Amy Dibley saw how difficult it was for people to source physios in rural towns across the North Island.

"I knew how hard it was for dairy farmer, like my parents, to go into town and get physio. I thought maybe I could look at starting a business that supports the rural sector a bit more, to bring a service to them, rather than them having to waste a whole day getting into town to have that service."

Mrs Dibley decided to set up a business, Physio Direct, based on the simple premise that young physios were keen to see Aotearoa.

"When I was in the UK, I did a lot of locum work. I was keen to go anywhere and do anything as long as I had a place to stay I knew everything would be alright. I would work six weeks here, and then take time off to travel and then take three months there. It was such an incredible opportunity."

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"I thought if I was going over to that side of the world for that opportunity, surely there must be people over there wanting to come here for that experience..."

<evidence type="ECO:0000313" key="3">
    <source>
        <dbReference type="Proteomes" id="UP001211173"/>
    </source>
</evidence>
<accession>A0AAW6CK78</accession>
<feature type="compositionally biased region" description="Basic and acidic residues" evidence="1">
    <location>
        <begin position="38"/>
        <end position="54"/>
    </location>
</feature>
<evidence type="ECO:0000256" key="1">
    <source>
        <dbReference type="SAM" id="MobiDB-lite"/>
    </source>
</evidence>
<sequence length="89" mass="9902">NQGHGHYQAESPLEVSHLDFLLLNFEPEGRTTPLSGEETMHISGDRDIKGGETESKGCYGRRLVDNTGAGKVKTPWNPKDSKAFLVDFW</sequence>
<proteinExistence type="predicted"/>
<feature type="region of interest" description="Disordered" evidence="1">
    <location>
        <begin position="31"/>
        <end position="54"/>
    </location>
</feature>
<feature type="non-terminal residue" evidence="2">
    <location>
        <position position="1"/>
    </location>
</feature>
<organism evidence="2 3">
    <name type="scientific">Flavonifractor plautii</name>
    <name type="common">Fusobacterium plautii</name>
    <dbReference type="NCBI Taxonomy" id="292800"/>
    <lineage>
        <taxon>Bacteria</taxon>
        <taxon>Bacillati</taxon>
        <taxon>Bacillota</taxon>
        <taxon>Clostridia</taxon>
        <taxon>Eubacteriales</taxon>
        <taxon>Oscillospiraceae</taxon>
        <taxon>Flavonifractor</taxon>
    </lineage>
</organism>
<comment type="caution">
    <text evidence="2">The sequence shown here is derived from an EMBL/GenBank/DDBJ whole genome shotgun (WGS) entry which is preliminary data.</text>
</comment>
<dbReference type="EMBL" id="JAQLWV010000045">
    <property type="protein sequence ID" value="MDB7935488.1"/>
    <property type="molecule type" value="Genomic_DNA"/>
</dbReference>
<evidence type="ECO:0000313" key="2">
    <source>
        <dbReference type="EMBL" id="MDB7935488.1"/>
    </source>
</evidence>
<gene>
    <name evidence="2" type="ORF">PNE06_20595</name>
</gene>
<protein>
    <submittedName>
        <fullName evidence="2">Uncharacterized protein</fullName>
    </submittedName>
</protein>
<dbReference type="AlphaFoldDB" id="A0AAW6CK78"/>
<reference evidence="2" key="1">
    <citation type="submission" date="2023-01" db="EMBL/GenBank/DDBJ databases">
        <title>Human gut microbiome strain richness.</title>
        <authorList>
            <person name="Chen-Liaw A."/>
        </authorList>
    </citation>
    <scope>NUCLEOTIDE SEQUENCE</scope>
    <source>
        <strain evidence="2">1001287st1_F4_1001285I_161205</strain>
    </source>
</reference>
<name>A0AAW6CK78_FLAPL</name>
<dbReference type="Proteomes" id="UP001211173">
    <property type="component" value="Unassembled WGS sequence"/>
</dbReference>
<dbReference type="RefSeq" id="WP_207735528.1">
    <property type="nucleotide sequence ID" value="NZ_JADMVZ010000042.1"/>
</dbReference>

Every few months, the physio's rotate around the country - a win-win for people in rural New Zealand and international physios.

Initially based in the North Island only - Mrs Dibley expanded to cover the whole country - so as to cater to growing demand.

Christie Swanepoel, a physio from South Africa, has a personal connection to New Zealand.

"I've got family here in New Zealand. And just for that opportunity to further my career and any further family I may have."

Irish physio Eimear O'Gorman says the experience of working and exploring New Zealand has been incredible.

"I've been looking down to get to Ohakune, which is a fabulous little town, I'm really looking forward to getting to do more work down there with winter and the ski season coming up. Even going down to the South Island, I haven't been down there yet, so really looking forward to doing that."

Mrs Dibley says the expansion into the South Island has proved beneficial, and awaits to see how the innovation develops further in the coming years.

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